[quote=johnnycatholic]The German bishops said after the priests involved were found guilty of mmanslaghter that she was not actually posessed.
Is this an official ruling of the magisterium? This young woman was *not *possessed? Does this mean the Church may sometimes approve an exorcism without being absolutely sure about the cause of someone’s behaviour?
I’m bothered by the assessment above that demonic posession can be ‘allowed by God’ to a person in a state of grace. This to me seems impossible and casts doubt on the efficacy of the sacraments.
I think that there is a vast grey area in demonology, and people often seem to think that demons are sort of ‘let out of the cage’ at God’s whim to assail His people. Think how logically ridiculous this is. Pure spirits–demons too–are all loved by God and were created perfectly good by Him in the beginning. Even those who have eternally deserted His presence retain their gift of Free Will. It is the Holy Angels who protect us from Satan and his cohorts, as well as the presence of the Holy Spirit in us. Even though God does not violate a demon’s free will, their wills abhorr Him because of His perfect goodness.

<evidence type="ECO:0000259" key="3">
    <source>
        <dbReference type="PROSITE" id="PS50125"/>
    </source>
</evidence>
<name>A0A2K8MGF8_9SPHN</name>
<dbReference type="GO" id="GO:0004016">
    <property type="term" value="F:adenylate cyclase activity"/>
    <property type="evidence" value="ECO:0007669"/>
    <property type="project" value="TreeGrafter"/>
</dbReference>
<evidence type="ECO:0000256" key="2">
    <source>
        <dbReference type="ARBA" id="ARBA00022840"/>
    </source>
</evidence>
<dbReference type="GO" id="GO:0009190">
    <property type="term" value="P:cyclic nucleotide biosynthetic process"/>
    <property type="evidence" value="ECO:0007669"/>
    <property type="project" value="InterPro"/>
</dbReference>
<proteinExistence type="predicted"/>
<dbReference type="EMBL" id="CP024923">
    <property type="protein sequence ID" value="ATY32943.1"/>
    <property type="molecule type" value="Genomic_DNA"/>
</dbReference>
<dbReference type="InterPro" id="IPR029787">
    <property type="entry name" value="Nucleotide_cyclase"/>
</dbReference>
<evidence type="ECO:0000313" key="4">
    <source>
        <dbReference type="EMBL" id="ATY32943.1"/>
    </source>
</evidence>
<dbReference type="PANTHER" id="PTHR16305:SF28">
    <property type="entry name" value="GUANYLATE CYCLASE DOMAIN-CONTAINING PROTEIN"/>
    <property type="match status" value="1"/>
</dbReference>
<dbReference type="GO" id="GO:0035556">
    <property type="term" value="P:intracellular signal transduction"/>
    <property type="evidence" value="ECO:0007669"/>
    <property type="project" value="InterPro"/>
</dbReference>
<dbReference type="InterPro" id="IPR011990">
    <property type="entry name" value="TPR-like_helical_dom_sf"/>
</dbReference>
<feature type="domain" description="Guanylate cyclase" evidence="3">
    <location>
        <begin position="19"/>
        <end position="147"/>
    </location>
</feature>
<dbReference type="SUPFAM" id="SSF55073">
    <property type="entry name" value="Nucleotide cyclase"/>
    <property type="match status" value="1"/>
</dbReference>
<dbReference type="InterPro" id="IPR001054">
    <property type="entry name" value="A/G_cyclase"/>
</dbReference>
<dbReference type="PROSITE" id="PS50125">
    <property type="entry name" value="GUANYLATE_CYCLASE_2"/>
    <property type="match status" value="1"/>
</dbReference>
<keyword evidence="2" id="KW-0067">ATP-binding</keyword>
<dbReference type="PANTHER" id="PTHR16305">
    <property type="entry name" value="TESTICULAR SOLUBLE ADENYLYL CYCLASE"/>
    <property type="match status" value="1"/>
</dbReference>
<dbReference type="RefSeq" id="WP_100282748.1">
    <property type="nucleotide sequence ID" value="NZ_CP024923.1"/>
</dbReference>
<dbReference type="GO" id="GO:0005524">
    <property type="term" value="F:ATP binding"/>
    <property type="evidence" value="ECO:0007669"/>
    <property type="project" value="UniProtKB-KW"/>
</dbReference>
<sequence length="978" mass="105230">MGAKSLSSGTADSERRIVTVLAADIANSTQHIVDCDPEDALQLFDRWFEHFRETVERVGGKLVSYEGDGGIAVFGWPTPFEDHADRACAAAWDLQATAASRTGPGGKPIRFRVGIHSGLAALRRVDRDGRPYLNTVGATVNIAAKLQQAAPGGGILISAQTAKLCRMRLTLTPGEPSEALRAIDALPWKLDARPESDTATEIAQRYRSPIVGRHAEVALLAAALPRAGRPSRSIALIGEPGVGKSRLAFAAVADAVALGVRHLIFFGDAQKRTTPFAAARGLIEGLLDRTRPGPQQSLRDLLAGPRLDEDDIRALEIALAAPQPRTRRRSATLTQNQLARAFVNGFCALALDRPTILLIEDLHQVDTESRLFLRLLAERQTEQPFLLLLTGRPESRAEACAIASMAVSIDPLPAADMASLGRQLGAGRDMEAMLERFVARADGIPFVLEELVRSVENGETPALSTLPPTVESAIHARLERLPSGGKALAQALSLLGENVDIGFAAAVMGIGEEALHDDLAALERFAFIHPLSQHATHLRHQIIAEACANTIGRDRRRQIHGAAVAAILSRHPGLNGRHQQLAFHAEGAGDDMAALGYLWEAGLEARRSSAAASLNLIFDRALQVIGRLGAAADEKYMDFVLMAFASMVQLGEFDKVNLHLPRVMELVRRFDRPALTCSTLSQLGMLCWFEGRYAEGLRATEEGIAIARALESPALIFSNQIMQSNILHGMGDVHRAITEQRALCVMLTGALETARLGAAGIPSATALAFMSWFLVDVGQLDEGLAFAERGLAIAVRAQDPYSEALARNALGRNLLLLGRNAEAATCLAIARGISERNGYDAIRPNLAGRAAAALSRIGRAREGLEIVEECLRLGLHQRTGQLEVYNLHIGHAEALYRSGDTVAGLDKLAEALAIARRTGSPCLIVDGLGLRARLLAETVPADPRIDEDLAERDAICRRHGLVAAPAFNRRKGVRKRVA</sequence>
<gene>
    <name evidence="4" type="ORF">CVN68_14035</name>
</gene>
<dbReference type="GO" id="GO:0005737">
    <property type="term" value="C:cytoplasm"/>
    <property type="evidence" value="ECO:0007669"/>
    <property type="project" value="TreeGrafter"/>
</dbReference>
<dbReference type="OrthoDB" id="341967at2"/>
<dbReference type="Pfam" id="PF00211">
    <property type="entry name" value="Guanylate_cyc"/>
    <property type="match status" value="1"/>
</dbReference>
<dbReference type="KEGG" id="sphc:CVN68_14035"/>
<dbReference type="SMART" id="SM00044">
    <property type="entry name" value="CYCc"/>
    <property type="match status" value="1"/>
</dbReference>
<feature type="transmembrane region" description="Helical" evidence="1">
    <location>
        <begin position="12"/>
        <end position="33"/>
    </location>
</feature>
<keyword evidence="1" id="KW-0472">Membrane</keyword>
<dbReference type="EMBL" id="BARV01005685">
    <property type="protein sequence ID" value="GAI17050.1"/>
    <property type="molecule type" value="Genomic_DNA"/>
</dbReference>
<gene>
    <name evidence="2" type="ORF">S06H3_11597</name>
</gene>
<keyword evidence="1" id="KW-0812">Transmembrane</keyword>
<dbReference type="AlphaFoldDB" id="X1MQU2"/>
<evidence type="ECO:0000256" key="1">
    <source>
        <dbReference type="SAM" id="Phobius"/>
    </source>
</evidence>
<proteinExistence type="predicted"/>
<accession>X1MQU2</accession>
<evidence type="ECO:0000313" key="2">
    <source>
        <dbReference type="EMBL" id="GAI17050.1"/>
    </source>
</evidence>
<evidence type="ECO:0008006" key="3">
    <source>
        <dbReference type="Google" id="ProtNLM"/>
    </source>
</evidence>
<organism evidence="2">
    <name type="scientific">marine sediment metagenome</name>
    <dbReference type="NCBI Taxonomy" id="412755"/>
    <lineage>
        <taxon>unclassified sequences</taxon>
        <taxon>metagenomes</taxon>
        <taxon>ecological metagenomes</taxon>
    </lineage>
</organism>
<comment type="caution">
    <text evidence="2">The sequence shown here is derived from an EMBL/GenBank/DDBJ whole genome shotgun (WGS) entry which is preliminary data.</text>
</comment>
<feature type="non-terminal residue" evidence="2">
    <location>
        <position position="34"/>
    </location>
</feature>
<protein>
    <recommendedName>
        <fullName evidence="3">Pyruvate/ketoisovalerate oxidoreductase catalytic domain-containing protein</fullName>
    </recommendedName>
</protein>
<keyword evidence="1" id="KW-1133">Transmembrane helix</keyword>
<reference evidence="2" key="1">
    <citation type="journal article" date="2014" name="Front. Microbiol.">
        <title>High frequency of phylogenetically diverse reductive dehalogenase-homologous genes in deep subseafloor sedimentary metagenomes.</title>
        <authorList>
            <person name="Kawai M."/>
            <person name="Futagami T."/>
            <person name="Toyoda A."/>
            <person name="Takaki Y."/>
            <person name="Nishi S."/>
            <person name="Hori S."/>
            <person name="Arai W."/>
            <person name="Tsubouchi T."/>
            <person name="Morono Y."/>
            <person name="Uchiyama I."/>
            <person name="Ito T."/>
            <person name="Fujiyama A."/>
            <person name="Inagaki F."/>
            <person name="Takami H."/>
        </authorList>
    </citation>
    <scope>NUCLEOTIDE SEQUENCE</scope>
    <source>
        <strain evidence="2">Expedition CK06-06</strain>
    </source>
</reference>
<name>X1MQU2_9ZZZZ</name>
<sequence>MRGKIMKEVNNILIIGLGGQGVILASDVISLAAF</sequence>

If God’s presence does not prevent a demon from assailing a person (not forcibly, but by the evil spirit’s own free will which hates Him) in whom He has given His very Spirit–how can we say that He is omnibenevolent?
The sacraments are so important because they are physical signs of God’s grace in us, we who are both Body and Spirit. The sacraments use our bodies to communicate grace to our souls. Grace sanctifies the whole man, and it is a heresy of dualism to separate a human too divisively between either his body or his soul: both are good, intimately united, and should be protected by the grace of the sacraments.
If God’s presence in the sacraments is not effective at preventing demons from posessing our bodies–how can we say that he is omnipotent?
To argue that a Christian in the state of grace is still open to demonic posession throws a terribly doubtful light on the supernatural power–and more importantly, the purpose–of the sacraments: to sanctify a human being, body and soul.
You might argue that the body is not sanctified, and therefore we physically die/decay, while our soul lives on in heaven. Physical death, however, does not mean that the body is not itself in a state of grace, it is only the necessary consequence of Original Sin. The glorious resurrection of those souls who died in a state of grace proves that the whole person is sanctified.